Moving is Hell. As I write this all of my worldly possessions (including the entire Vault of Error) are neatly packed into twenty-three 68 liter plastic storage bins of various colors ranging from a manly gunmetal gray to an even manlier radioactive fuchsia. So consider yourselves lucky, gentle readers, that I braved this mountain of questionable purchases and plucked forth—at random—something worth writing about. How serendipitous that this selection turned out to be Detonator Orgun, a turgid, overblown mecha OVA from the early Nineties that just so happens to deal thematically with the exact sort of crises that currently define my life.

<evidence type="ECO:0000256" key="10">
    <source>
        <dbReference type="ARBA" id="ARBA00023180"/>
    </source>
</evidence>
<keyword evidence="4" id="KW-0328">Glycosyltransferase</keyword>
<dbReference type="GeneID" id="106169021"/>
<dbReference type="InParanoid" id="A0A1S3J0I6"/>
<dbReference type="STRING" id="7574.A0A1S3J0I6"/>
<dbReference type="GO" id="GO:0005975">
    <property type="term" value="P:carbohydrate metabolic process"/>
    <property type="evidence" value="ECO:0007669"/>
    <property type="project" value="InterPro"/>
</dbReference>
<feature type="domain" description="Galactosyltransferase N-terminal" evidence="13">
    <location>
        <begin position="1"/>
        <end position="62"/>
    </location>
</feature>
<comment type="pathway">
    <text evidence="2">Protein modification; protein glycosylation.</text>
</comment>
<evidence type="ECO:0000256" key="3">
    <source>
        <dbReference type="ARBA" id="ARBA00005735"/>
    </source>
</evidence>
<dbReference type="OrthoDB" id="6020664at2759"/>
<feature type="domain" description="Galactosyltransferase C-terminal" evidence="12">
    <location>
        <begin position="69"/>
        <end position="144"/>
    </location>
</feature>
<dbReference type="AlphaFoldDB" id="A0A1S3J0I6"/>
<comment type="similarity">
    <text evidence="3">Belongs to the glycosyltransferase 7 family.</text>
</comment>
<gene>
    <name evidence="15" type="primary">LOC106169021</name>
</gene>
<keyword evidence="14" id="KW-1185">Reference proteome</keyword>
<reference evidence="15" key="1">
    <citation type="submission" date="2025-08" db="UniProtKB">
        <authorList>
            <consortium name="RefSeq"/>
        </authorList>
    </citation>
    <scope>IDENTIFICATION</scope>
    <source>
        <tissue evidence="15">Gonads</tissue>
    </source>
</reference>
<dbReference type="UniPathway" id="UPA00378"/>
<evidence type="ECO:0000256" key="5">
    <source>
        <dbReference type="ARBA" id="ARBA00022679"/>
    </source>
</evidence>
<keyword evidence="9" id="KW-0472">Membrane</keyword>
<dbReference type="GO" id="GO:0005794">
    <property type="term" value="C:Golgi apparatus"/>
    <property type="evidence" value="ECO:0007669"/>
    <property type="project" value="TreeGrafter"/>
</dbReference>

Like myself, the hero of Detonator Orgun, Tomoru, is uncertain about the future. Like myself, Tomoru views the past through rose-tinted glasses, looking back with misplaced nostalgia on artifacts from a bygone era. (In Tomoru’s case, it’s planes and rockets and other weapons of war; in my case, it’s the anime I watched with my friends in high school, anime such as Detonator Orgun.) Like myself, Tomoru has unfortunate taste in hairstyles, although even at my shaggiest I never sported the monstrous mullet / ponytail hybrid that our hero rocks over the course of these three OVAs. And like myself, Tomoru has to merge with a powerful alien suit of cyber-armor and fight climactic laser battles in space to defend the Earth from a technologically superior foe.
Okay, I might have made that last one up.